James was astounded; he did not know how to respond. Pr. Udit asked for his phone number and three days later James heard from Udit’s boss, Rev. Dave Born. Rev. Born offered him $1,200 a month to begin an outreach to Bengali speaking refugees in New York City. The education ministry on Long Island was tempting, for many reasons. In the end, James Roy could not ignore the call to again bring Jesus to Muslim hearts.  He says, “If I did not go and preach to Muslims, I would have been like Jonah.” Today Rev. James is a missionary/pastor to a Bengali congregation in NYC.

It is a gift to be able to know when one should end a ministry.  It was clear in Rev. Roy’s time in Bangladesh. St. Paul had to end his dream  of bringing the gospel to Asia when he saw the door had closed to Bithynia. It took faith and courage to move on. That is when the Spirit showed him the open door to Europe, via Macedonia.

Maybe you can see the end of a ministry. You may be afraid, or guilty. Instead, look up – there is another door that is open, even if it is hard to see right now. After all, who saw the door God would open for Israel through a sea, or above all, the open door of the tomb where Jesus was placed. Tell me, if God can open the closed door of a tomb, wouldn’t He be able to open any closed door?



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Why Reach Immigrants

Yared Halche Has A Dream To Unite All People in ChristSnapshot 1 (2-24-2016 3-44 PM)

In nineteenth century St. Louis local newspapers railed against German immigrants. “They are everywhere, setting up houses in alley ways, littering the streets. There is German crime, German garbage and German political unrest all over the city.” The same things were being said in New York about Italian immigrants, and today about Muslim immigrants. We fear what we don’t know.

One denominational leader, perturbed over the lack of growth in his denomination, suggested the only way for that church body to grow again was for the families in his denomination to have more children. There is another way.

Steen Camarota is the Director of Research at the Center for Immigration Studies.  Based on the most recent data on immigration Camarota says that by the year 2023 immigrants will account for more than one in seven US citizens – when that happens it will be the largest percentage of immigrants as a part of our population ever recorded. And this percentage will continue to grow. In fact, the Census Bureau says that the immigrant population will grow four times faster than the native-born population. By 2060 immigrants will account for 18.8% of the population.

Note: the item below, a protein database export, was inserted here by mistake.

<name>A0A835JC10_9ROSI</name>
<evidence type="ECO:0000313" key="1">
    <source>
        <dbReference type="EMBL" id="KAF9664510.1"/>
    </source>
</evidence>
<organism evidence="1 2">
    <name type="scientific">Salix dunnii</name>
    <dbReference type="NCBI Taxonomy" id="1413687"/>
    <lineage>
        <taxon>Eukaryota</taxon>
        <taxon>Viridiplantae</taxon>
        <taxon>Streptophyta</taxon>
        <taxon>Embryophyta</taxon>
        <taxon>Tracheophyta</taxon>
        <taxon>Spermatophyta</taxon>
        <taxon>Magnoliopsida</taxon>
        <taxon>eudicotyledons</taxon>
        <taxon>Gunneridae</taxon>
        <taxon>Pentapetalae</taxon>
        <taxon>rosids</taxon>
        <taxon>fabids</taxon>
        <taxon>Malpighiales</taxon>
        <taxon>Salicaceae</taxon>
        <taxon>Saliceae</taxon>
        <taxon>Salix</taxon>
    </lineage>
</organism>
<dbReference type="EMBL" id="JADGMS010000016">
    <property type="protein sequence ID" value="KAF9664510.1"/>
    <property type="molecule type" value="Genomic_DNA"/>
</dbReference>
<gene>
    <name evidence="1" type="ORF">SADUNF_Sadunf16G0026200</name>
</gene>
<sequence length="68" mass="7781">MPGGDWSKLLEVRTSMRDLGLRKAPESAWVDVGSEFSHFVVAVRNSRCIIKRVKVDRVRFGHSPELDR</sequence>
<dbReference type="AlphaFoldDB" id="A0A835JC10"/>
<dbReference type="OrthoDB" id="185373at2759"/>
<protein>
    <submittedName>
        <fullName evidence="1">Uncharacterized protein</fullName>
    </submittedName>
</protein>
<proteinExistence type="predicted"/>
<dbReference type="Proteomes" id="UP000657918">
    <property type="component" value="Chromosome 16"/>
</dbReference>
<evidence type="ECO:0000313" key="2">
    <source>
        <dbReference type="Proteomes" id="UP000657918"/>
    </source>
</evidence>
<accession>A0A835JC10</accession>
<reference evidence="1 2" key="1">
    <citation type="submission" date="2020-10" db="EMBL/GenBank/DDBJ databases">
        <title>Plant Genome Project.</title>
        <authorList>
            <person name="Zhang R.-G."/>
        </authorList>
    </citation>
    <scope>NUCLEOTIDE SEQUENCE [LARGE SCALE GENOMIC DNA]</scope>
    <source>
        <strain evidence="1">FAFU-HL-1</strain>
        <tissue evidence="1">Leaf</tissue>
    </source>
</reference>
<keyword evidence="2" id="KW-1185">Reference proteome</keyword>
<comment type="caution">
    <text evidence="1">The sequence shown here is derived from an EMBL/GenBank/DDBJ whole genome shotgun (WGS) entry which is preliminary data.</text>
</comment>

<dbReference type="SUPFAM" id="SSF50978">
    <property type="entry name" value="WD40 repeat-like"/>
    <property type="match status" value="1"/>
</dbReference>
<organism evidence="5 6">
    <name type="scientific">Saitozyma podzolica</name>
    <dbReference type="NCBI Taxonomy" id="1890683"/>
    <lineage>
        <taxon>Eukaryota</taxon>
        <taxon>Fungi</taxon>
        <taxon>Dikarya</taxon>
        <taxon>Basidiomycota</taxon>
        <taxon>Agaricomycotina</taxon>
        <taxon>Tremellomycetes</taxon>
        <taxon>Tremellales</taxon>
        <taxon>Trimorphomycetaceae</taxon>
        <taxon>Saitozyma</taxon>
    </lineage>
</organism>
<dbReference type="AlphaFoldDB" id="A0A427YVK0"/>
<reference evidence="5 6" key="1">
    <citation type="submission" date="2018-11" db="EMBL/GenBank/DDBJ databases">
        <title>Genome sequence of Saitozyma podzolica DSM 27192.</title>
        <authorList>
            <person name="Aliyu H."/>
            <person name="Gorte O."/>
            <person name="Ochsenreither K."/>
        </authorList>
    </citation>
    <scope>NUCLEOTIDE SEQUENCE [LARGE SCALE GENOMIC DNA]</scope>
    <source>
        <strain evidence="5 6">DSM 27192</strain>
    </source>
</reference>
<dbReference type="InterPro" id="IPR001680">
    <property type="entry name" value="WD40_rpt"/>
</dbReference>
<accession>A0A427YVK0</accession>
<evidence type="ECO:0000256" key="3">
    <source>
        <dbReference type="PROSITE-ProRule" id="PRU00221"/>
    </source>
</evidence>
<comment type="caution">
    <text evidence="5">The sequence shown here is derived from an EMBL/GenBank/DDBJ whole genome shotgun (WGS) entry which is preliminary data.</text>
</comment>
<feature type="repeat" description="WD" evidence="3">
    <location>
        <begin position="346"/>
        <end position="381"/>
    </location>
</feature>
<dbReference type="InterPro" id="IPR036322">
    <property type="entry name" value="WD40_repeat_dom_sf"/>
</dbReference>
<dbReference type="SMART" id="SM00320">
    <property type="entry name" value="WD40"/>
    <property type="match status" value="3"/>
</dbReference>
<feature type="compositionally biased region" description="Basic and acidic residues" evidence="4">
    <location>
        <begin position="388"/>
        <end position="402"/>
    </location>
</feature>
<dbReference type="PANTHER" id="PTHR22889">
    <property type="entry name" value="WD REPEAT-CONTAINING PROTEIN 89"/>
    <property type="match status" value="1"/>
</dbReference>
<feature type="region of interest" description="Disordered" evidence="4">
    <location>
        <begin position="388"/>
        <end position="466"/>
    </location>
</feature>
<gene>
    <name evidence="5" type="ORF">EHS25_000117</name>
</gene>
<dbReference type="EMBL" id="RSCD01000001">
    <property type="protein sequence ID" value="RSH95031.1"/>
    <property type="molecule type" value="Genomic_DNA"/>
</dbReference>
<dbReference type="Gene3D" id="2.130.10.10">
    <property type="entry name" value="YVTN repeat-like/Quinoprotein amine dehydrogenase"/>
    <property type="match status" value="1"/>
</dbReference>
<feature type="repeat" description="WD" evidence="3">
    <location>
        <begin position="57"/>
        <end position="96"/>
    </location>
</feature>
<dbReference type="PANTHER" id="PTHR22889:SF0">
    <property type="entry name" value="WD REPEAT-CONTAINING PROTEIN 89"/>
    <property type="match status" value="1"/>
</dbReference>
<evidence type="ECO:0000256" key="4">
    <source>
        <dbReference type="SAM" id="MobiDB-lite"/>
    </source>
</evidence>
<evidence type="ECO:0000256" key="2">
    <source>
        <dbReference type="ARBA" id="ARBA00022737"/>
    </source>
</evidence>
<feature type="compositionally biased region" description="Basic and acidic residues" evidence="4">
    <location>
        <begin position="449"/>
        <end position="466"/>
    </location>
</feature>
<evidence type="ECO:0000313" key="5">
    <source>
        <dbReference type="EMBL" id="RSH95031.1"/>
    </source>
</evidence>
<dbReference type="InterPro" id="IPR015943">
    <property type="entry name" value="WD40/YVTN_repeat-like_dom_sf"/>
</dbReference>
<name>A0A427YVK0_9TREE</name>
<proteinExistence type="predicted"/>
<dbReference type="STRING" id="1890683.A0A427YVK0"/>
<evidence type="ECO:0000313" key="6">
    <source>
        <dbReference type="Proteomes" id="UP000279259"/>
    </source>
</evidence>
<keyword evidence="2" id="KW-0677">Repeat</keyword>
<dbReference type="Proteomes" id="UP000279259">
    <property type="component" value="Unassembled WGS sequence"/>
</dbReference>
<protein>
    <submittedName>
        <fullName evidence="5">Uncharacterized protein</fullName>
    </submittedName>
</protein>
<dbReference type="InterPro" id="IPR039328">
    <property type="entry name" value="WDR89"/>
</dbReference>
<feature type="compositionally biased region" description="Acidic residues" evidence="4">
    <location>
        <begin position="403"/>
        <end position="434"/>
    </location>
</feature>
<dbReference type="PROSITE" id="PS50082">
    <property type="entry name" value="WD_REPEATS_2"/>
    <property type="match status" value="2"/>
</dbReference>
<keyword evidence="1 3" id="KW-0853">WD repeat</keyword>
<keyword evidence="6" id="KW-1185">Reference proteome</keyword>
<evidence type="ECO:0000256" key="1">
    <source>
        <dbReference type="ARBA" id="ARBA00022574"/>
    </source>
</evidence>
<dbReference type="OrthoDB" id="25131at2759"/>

Why reach immigrants? Luke says in Acts 17:26, “God created every nation and determined the exact times and places where they were to live.” If that is true, and I believe it is, then it is the Lord who is bringing immigrants here. It is the Lord who is bringing Muslims, Koreans, Arabs, people from China and Africa  – most of whom would never be able to hear the gospel or respond in faith in their home countries. These immigrants are gifts that God is giving to the Church in North America – the way previous immigrants were gifts and helped us build a strong country.

What can you do? Encourage the efforts of people in the church to reach out to these “gifts” from God.

Find resources on the Mission Nation Facebook page ( In January we launch our website – ( There will be videos, books and other resources to encourage and guide you to bring the good news of God’s love to the peoples the Lord is guiding to us.

Heaven is not going to be a room filled with only white English speaking people. St. John gives us a picture of the heavenly church; “I looked and there before me was a great multitude that no one could count, from every nation, tribe, people and language, standing before the throne and in front of the Lamb.” More and more that is the case in many churches in North America. May it be so in your church. This is a matter for prayer.

See a short video of Yared sharing his dream: VideoScreenCapShort5

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Who are they, these Christians coming to us from all over the world? They start churches in homes, in strip malls and converted warehouses. What do they want? Why are they here?

If they could tell their stories they would say God called them here as missionaries.

Some came at first as refugees from countries that crucify Christians, take their homes and businesses and destroy their families. Many are students or tourists who come to America expecting to find an alive and vibrant church, as they experienced in their homeland; then they found a country that has lost its soul, and a church that is in decline. this tugs at their hearts and convinces some that their ministry really is in America.

There are others who came to America without faith, and because the gospel has free course here they met Jesus and became disciples.

These Christians feel compelled to stay and share the good news with the people  in America who have been ravaged by spiritual deadness, doubt and depression. They find a culture that no longer glorifies God but instead runs after the things God created. We used to call those things idols, today we call those other things we worship necessities. The sad thing is for the most part these new missionaries urgent to share the love of Jesus with us and others in America are looked down upon and marginalized.

They experience all these things, these Christians from other lands, and it is painful. If they had the opportunity to speak to us, what would they say? What could we learn from them? How can we help them? That is the mission of Mission Nation Publishing Co. – to give a voice to these “Missionaries to America.” We will tell their stories; we will record interviews with them and make those interviews available on our Facebook page, Mission Nation Publishing. We will honor them, and pray for them. We invite you to join us.